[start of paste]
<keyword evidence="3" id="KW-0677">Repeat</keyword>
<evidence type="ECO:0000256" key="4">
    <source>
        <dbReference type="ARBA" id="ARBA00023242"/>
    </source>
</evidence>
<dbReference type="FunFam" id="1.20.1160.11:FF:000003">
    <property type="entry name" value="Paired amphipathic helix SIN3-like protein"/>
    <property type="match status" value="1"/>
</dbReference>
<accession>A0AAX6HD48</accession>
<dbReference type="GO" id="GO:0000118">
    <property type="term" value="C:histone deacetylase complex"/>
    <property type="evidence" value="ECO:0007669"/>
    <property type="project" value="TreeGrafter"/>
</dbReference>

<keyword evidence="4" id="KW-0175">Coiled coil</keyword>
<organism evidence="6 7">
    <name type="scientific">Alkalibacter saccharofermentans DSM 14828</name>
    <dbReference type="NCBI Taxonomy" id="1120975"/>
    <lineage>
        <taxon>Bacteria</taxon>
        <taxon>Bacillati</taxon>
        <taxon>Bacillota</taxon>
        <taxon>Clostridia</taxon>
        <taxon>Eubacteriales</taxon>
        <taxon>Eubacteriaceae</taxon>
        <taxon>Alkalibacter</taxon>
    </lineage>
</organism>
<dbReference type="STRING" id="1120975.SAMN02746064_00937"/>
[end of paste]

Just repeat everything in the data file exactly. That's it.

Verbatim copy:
<keyword evidence="3" id="KW-0677">Repeat</keyword>
<evidence type="ECO:0000256" key="4">
    <source>
        <dbReference type="ARBA" id="ARBA00023242"/>
    </source>
</evidence>
<dbReference type="FunFam" id="1.20.1160.11:FF:000003">
    <property type="entry name" value="Paired amphipathic helix SIN3-like protein"/>
    <property type="match status" value="1"/>
</dbReference>
<accession>A0AAX6HD48</accession>
<dbReference type="GO" id="GO:0000118">
    <property type="term" value="C:histone deacetylase complex"/>
    <property type="evidence" value="ECO:0007669"/>
    <property type="project" value="TreeGrafter"/>
</dbReference>

<keyword evidence="4" id="KW-0175">Coiled coil</keyword>
<organism evidence="6 7">
    <name type="scientific">Alkalibacter saccharofermentans DSM 14828</name>
    <dbReference type="NCBI Taxonomy" id="1120975"/>
    <lineage>
        <taxon>Bacteria</taxon>
        <taxon>Bacillati</taxon>
        <taxon>Bacillota</taxon>
        <taxon>Clostridia</taxon>
        <taxon>Eubacteriales</taxon>
        <taxon>Eubacteriaceae</taxon>
        <taxon>Alkalibacter</taxon>
    </lineage>
</organism>
<dbReference type="STRING" id="1120975.SAMN02746064_00937"/>